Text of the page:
Testing New Ideas in Your Personal Staging Environment

Are you tired of reading self-help books that promise personal transformation but leave you overwhelmed with conflicting advice? I understand.

For years, I immersed myself in the world of self-help, devouring the classics like "The 7 Habits of Highly Effective People" and "How to Win Friends & Influence People." While these books provided valuable insights, I soon realized that the sheer volume of information was hindering my growth rather than propelling it forward.

Self-help books expose you to new ideas. They level you up as a person giving you frameworks to build better habits, principles, and motivation. Read 5 or 6 books on different personal development topics and you see benefit. Read 20 or 30 and the weak law of large numbers has a big impact.

The more self-help books you read the high probability your average. What causes this to happen?

One book says you need to set clear and specific goals with milestones that build on top of each other providing you the momentum needed to reach your bigger objective. While another book says you just need a north star metric, or a vision, that you work towards everyday. So, which ones wrong?

For every self-help book, there is equal and opposite advice that contradicts what exists within its pages.

Clarity helps you grow quicker. By having a clear sense of what you need to work on you can achieve your goals, experience infinite creative potential, and become more successful in all areas of your life. Clarity is what creates growth. Clarity is how you overcome obstacles. Clarity is why self-help books exists.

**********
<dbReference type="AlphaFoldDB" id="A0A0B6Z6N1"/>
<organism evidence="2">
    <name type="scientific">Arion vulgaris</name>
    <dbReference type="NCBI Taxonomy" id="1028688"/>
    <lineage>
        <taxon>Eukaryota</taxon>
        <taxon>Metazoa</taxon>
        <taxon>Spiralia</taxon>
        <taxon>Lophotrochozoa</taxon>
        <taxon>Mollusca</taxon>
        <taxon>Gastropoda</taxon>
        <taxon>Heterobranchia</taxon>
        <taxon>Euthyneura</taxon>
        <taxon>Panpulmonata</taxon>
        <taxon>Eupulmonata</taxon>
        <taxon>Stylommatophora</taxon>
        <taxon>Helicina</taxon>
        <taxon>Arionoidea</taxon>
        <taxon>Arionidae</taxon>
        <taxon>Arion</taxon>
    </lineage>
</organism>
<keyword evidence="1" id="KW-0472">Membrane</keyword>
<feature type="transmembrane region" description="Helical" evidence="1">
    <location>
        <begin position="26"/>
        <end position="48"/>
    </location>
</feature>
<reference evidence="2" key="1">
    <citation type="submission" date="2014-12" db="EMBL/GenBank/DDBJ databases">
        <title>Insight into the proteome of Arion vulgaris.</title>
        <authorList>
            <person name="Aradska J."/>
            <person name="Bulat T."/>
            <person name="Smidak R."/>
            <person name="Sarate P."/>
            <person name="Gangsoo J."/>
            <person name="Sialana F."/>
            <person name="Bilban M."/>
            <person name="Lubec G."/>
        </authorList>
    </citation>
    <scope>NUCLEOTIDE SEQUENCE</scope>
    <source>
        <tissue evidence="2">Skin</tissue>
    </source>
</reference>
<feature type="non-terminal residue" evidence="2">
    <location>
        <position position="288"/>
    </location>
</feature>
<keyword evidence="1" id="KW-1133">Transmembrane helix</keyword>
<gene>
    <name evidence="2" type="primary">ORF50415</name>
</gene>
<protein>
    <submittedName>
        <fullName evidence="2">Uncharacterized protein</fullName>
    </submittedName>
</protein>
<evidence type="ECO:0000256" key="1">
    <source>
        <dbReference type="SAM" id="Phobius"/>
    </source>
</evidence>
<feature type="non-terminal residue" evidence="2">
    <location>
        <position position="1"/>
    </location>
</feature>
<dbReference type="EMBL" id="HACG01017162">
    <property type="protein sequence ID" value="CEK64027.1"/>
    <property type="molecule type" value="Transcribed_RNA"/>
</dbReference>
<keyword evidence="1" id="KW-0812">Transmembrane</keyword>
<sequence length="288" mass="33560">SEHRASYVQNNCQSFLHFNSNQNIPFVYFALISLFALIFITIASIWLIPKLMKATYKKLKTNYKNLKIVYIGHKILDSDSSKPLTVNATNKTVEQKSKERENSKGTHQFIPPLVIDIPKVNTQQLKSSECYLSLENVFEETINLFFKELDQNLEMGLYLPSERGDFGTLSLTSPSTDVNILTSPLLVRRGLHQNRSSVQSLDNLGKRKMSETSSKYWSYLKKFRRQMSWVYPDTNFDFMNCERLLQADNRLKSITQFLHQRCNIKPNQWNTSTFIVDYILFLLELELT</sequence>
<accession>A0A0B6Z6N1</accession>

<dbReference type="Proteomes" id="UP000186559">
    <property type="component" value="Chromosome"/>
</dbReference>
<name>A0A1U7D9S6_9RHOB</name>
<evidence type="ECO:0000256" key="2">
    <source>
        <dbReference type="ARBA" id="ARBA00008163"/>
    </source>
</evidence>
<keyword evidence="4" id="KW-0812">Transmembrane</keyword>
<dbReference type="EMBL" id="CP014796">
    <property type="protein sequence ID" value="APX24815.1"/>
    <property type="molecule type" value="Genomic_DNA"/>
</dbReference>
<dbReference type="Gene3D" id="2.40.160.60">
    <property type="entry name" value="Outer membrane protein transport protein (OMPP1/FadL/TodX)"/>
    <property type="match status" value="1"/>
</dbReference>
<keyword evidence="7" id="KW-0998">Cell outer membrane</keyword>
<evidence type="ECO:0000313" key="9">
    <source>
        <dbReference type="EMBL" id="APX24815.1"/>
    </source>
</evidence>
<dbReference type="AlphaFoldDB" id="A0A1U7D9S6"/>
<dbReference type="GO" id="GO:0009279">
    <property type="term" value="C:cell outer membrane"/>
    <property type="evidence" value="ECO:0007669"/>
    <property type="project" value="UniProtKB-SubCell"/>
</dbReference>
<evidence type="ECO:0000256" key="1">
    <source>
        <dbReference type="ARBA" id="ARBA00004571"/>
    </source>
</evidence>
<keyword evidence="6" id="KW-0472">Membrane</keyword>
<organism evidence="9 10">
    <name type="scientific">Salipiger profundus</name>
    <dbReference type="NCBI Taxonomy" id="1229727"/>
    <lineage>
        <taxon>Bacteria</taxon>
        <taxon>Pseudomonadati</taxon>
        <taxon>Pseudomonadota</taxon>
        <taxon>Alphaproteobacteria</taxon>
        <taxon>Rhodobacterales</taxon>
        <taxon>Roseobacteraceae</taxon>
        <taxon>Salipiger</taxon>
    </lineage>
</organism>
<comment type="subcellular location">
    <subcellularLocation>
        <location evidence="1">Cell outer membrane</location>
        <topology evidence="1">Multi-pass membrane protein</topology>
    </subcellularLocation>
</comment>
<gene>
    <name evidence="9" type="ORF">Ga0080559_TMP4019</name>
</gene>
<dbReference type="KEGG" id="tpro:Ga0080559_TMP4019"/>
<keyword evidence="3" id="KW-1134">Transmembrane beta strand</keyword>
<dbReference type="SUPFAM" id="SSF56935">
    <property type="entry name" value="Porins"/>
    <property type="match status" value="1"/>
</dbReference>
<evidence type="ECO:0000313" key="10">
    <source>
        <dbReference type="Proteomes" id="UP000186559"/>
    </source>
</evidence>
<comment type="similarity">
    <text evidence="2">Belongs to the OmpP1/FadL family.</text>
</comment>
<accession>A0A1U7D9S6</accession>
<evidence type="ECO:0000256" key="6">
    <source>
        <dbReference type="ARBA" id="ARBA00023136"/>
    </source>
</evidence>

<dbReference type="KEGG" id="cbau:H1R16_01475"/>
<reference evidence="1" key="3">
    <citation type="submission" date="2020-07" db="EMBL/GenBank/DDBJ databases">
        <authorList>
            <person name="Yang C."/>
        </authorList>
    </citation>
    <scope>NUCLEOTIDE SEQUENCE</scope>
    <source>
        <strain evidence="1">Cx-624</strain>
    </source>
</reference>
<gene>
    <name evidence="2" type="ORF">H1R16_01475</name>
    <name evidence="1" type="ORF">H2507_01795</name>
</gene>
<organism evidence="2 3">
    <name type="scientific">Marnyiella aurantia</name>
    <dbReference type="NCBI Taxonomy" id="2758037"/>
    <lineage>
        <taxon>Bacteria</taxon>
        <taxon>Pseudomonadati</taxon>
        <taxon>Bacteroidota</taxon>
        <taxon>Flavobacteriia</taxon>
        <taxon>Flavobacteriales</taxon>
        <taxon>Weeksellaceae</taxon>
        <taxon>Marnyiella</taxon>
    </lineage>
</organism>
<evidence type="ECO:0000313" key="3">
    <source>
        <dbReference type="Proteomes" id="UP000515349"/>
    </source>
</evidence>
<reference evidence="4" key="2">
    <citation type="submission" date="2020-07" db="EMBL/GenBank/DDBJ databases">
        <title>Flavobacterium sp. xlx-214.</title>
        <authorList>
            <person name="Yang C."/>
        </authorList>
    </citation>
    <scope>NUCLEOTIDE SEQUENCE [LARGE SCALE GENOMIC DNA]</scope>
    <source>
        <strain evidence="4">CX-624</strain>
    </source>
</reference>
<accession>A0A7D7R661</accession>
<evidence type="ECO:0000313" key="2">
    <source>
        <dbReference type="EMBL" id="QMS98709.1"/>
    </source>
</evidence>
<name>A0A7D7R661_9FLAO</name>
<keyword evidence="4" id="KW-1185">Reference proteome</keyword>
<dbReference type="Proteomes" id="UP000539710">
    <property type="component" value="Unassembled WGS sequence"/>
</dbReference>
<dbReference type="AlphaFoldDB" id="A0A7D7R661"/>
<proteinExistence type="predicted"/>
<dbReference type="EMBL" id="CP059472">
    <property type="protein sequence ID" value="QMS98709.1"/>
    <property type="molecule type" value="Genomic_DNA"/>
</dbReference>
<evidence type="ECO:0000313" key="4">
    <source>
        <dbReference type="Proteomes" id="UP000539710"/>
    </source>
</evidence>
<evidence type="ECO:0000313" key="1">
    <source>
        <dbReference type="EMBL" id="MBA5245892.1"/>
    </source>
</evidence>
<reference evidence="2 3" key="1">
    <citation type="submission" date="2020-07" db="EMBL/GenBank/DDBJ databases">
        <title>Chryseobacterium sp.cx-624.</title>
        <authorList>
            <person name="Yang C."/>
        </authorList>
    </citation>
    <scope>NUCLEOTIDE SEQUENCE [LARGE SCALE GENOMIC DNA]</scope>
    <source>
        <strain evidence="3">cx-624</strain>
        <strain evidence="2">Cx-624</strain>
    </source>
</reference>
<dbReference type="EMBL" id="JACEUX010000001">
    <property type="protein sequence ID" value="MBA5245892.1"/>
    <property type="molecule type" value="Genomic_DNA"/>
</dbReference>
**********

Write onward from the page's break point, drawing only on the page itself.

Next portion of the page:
A person with clarity cuts through obstacles with ease.

So when books provide contradicting advice, how do you gain a sense of clarity on the direction to go?

A place to test out your ideas

Every software has multiple versions of the product. There’s the version you use as a consume. This is the only output that we see when using a product, it’s known as the production environment.

But behind the scenes there’s another version of the product that exists. The staging environment.

A staging environment is a copy of the product. It’s a place where the product is tested. The code and configurations are taken through different scenarios so any issues can be identified prior to releasing it to customers. This environment needs to be created every time you make a change and need to test what’s been built.

Before you apply new knowledge, that should be first put through your personal staging environment. A place to test ideas.

Code will always sort itself out with time. As more time passes less issues are discovered. Time plays the biggest factor in a successful release (unfortunately there’s always a deadline). The more time you have to test a new release, the less issues there are.

A personal staging environment is just the progression of an idea from discovery, to your beliefs, to actions and behaviors. This can take on many forms like:

  • Notes: a storage of your ideas
  • Journals: a storage of your experiences
  • Thought experiments: exploring impossible situations
  • Mental models: principles and frameworks you approach the world through

Here’s how you use a personal staging environment:

1) Spend time learning what you’re going to learn.

It’s metacognition. Having an awareness or understanding of what you’re about to consume (a book, podcast, article, email, etc.) will allow you to filter out the ideas that may cause conflict with your current sense of direction.

You’ll create confirmation bias by doing this, but there’s certain times when you need to avoid conflicting information.

For example, if you’re trying to become more productive then you might apply an Eisenhower Matrix to prioritize your to-do list. Spending the time to learn about the Ivy Lee Method will only add unnecessary information you have to sort through to come up with a productivity system. Avoiding the article all together while you test the Eisenhower Matrix is probably better in the long run.